RESULTS- family variables Parental style for regular students differs from at risk and dropout students on warmth/acceptance – parent/teen communication – affective support. Family climate for regular students differs from at risk and dropout on cohesion – conflict – order and organization. Family conflict scores are higher for at risk and dropout students that for regular students. Parental warmth, affective support and communication with their teen, familys cohesion, conflit and order/organization changed over the period.
RESULTS – School variables Regular students show higher scores for involvement – affiliation- teacher support – order and organization and rule clarity than at risk and dropout students. Teacher-student relationship presents the highest scores for regular students, with moderate but significative scores for at risk students and particularly low scores for dropout students. Perception of teacher support, rule clarity changed over the high school period, while teachers attitude becomes increasingly negative (particularly for dropout students).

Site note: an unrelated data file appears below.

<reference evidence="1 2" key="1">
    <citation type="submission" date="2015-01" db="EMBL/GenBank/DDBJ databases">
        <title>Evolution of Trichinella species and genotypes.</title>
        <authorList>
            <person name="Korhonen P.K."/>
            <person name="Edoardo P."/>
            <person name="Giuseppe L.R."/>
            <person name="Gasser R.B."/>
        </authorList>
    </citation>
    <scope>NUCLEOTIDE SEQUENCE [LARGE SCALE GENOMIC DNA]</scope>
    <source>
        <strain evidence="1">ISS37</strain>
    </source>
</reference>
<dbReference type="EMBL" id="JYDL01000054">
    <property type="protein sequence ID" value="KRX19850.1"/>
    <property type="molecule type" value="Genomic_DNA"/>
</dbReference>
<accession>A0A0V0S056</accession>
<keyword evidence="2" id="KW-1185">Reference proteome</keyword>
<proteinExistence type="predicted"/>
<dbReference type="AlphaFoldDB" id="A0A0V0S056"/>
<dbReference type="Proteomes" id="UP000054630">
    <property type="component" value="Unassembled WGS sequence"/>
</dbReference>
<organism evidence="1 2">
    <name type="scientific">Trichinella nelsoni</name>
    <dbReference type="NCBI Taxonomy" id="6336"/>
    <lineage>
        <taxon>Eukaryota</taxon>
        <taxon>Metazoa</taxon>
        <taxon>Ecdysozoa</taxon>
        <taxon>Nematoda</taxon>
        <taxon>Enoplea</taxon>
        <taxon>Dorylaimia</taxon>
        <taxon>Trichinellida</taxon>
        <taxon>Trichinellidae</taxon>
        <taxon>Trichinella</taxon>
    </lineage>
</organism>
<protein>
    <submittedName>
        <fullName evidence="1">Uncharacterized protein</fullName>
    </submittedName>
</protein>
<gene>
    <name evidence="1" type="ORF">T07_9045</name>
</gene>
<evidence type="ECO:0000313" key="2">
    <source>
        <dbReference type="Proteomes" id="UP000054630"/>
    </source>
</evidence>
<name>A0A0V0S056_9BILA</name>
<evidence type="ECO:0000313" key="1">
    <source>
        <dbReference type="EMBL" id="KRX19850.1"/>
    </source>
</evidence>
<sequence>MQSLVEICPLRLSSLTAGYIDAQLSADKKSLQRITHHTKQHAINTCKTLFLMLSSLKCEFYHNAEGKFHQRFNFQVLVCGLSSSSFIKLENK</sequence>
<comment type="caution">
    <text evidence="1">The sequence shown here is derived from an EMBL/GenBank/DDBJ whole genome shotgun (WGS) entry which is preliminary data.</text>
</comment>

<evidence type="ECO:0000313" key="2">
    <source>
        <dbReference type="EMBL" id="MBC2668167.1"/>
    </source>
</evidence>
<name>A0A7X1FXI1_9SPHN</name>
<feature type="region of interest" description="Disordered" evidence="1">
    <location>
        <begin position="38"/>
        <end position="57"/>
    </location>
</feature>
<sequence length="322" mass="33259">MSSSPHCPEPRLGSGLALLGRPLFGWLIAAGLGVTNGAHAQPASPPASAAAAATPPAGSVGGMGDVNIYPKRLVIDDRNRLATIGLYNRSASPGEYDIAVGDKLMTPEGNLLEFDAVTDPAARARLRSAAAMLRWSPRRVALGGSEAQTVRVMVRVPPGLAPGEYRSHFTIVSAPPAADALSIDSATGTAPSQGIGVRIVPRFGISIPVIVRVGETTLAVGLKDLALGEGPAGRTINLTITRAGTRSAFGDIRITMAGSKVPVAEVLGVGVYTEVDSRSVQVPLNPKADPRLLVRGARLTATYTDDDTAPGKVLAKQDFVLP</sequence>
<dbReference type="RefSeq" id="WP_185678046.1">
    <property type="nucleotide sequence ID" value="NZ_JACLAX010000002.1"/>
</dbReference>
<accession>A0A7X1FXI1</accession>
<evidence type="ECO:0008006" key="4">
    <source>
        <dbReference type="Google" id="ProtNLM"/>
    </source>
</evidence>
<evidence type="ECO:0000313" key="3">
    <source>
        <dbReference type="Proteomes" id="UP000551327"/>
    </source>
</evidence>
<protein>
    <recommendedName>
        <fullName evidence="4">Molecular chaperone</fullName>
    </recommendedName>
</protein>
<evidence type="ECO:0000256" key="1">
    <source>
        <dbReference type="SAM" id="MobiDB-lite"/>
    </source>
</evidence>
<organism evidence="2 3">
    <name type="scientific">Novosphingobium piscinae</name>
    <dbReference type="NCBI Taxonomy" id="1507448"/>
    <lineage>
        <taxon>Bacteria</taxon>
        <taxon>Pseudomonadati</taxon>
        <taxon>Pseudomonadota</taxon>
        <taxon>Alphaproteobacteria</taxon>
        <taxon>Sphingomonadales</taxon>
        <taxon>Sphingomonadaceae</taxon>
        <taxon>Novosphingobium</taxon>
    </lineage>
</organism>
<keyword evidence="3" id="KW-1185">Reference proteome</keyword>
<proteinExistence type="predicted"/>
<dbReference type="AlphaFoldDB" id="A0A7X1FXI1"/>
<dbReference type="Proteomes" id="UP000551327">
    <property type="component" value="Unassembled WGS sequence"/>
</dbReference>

conclusion En général, sur lensemble des variables (personnelle, familiale et scolaire), le le groupe (1) élèves réguliers se dinstinguent bien du groupe (2) élèves à risque et du groupe (3) élèves décrocheurs. Il est cependant plus difficile de bien distinguer le groupe (2) élèves à risque du groupe (3) élèves décrocheurs. Ce qui semble le mieux prédire lappartenance aux groupes (2) et (3) ce sont: - rendement en Math. -rendement en Français Deux autres variables sont significativement correlés aux deux groupes sans toutefois prédire lleur appartenance: -Attitudes des enseignants -Problèmes de comportement extériorisés Le fateur temps (G-8, G10, G-12) joue un rôle important sur certaines variables. Pour plus defficacité, lintervention préventive doit cibler les variables les plus significatives selon le temps.